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Sunday, November 28, 2021

‘No More Refugees’ – Turkey, Greece erect border walls to avoid migrant’s influx amid Afghan crisis

ISTANBUL/ ATHENS – Amid fears of the refugee crisis following the Taliban takeover, Turkey and Greece have erected walls to stop Afghan citizens from entering their countries as the region already hosts millions of  Syrian refugees.

Both states share a border at the northeastern tip of Greece – which is a popular destination for asylum seekers who traveled via Western Asia.

Erdogan-led Turkish authorities have already built 155 kilometers of a planned 241-kilometer wall along its border with Iran while Greece completed a 40 kilometers fence on its natural border with Turkey, besides mounting the latest new surveillance system.

The stern measure stemmed from the migrant crisis that occurred when millions of Syrian, Afghan, and Iraqi refugees rushed to the region amid war-like situations. Following the incidents, Greece and Turkey took a hardliner stance, while calling on international communities to open gates for migrants.

Turkish Premier Recep Tayyip Erdogan also held talks with Greek PM Kyriakos Mitsotakis over the ongoing Afghanistan crisis. Erdogan, in a recorded message, urged the EU to help the country’s refugees.

“If a transition period cannot be established in Afghanistan, the pressure on migration, which has already reached high levels, will increase even more and this situation will pose a serious challenge for everyone,” he opined.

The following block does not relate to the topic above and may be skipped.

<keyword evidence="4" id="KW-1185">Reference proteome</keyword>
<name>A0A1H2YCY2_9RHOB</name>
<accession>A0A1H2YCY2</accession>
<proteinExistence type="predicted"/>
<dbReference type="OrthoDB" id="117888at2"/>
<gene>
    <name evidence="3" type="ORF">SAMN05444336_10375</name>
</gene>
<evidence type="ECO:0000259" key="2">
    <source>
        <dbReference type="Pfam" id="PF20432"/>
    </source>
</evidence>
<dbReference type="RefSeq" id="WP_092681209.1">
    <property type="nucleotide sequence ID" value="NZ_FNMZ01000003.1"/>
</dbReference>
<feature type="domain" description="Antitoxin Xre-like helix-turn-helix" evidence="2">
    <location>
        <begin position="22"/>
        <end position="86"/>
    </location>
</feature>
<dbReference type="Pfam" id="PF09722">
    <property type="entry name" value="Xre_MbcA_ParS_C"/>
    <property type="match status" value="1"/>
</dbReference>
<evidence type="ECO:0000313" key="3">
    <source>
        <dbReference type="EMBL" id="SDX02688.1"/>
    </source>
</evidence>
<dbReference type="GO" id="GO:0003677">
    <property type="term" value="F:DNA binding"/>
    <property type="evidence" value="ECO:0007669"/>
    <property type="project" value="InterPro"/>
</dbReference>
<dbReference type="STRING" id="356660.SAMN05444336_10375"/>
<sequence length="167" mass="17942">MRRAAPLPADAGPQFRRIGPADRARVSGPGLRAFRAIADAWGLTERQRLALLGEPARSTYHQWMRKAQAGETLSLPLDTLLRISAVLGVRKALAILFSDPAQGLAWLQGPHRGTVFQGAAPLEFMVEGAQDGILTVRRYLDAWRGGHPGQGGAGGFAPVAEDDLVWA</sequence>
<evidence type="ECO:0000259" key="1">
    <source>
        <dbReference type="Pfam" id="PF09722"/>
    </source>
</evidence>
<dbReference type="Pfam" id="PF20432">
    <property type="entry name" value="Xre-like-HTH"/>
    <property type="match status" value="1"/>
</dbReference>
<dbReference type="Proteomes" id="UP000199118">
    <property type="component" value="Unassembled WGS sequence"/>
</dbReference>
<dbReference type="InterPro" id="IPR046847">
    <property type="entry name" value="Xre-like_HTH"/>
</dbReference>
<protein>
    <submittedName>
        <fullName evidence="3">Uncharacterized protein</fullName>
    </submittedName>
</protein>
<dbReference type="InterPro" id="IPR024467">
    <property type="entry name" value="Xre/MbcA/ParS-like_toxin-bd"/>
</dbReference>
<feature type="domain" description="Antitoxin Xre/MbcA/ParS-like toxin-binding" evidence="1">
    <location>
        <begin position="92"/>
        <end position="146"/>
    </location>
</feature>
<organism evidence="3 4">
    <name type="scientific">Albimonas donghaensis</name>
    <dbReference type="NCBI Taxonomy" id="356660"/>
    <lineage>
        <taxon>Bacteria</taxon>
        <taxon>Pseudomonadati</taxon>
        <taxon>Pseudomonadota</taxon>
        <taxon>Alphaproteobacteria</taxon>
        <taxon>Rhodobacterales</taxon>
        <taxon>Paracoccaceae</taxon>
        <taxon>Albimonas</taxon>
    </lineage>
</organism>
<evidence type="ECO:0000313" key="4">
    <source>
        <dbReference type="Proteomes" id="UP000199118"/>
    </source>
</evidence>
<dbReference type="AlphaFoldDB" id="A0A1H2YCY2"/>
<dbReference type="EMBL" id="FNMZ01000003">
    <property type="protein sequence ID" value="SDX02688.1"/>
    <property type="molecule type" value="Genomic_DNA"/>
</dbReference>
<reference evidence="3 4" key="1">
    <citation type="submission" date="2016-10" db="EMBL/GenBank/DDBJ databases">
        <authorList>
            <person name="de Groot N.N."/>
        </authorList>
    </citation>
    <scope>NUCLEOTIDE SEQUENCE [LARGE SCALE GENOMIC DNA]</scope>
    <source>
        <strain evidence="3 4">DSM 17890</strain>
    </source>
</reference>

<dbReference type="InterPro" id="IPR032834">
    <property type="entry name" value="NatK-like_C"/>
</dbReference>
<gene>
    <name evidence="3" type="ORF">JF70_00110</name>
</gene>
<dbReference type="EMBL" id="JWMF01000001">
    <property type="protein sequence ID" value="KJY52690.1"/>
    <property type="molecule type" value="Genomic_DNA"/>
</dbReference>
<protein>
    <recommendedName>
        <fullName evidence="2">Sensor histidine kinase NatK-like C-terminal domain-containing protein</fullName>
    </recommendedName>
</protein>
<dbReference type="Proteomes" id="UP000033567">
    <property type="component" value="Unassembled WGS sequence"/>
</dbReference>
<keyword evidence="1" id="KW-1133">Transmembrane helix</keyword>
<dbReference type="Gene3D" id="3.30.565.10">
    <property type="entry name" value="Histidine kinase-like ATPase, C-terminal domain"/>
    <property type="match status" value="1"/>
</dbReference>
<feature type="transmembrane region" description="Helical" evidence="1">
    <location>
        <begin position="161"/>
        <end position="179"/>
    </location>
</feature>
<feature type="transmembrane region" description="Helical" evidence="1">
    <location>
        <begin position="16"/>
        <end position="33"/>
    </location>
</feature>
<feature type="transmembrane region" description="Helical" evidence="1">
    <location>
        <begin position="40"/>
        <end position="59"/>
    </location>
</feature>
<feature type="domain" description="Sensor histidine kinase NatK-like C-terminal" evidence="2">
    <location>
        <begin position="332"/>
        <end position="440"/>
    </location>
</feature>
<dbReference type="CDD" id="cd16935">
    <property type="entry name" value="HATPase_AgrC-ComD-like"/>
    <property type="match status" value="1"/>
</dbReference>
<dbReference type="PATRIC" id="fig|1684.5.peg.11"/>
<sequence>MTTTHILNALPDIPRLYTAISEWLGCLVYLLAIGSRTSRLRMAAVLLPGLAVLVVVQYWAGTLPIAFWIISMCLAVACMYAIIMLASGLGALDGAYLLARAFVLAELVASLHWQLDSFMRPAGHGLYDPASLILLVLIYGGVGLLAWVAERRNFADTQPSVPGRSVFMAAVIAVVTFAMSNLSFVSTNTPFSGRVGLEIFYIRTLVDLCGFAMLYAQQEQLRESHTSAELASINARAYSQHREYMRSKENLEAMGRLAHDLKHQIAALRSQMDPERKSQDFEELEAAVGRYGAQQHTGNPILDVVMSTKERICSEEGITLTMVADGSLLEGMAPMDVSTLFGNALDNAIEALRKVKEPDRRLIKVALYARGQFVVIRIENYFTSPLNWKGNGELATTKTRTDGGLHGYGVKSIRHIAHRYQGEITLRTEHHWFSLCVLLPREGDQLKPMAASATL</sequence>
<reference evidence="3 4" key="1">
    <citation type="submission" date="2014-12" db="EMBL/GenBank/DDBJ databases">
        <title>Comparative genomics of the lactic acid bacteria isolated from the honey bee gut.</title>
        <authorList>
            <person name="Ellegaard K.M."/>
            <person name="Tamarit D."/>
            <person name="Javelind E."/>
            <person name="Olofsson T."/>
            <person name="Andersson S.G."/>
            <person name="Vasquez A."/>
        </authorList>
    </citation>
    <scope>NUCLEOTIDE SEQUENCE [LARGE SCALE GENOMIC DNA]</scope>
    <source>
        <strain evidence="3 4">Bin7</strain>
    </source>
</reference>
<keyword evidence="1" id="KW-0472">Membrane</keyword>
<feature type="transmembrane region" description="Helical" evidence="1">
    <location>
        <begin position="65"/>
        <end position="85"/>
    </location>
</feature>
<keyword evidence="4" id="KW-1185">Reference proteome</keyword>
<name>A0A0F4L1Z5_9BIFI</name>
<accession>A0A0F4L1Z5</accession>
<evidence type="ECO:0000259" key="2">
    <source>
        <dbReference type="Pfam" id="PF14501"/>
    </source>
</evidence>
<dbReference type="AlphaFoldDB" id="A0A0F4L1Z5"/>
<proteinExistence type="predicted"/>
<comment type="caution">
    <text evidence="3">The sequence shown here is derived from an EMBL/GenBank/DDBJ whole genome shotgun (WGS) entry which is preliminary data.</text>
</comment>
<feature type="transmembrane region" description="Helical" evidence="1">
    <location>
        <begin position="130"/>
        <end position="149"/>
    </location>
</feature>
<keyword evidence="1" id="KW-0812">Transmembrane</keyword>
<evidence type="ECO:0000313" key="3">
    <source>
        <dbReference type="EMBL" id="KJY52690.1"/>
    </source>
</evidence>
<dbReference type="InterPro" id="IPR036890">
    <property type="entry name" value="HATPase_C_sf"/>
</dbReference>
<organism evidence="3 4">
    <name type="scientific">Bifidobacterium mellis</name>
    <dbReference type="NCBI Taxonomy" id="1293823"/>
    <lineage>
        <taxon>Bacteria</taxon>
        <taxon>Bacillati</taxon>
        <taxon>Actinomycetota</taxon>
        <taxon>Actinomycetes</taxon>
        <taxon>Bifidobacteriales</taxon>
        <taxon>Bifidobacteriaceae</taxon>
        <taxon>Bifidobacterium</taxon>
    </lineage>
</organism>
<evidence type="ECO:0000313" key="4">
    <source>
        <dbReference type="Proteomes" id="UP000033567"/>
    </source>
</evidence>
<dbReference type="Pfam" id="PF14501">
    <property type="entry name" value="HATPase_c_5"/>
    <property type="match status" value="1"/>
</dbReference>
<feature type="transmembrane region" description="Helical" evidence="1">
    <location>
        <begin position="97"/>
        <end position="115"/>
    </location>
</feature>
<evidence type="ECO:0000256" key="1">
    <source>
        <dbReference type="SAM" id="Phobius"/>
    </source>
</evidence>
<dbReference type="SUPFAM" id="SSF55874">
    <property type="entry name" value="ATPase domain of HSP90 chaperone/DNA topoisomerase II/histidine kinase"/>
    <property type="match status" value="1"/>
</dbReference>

On August 15, the insurgents captured the Afghan capital after fighters swept into Presidential Palace while President Ashraf Ghani fled the country. The development was of paramount importance for neighboring countries as days after the development, Afghan residents started the week-long journey through Iran on foot to the Turkish border but ended up getting at least a three-meter high wall with barbed wire as Turk officials beefed up security to curb refugee influx.

Meanwhile, Turkey who earlier offered to assume the responsibility of running and protecting Kabul’s International Airport now aimed to extend another 64 kilometers by the end of the year to a border wall which was started in 2017.

It’s not only the wall that barred refugees but the barbed wire and security patrols, around the clock, that will also contribute to preventing the influx of around 560-kilometer frontier.

Governor of Van Mehmet Emin Bilmez – the Kurdish-populated city in eastern Turkey – told a wire news agency that “they want to show the whole world that our borders are unpassable”. Adding that, “Our biggest hope is that there is no migrant wave from Afghanistan.”

According to a report, around 182,000 registered Afghan migrants live in Turkey with up to an estimated 0.1 million unregistered.

Turkey has formed watchtowers and military bases besides having mobile vehicles to monitor around the clock for movement on the Iranian side – the region where smugglers and militants frequently invade Turkey.

The neighboring country Greece is also following the steps of Turkey to stop a repeat of scenes six years ago. Soon after the Afghan takeover, the Greek officials announced that it would not allow refugees to cross into Europe and would turn Afghan nationals back.

The migration minister of Southeast European country said, “Our country will not be a gateway to Europe for illegal Afghan migrants”. Experts believe the region is already facing a migrant crises due to the ongoing pandemic.

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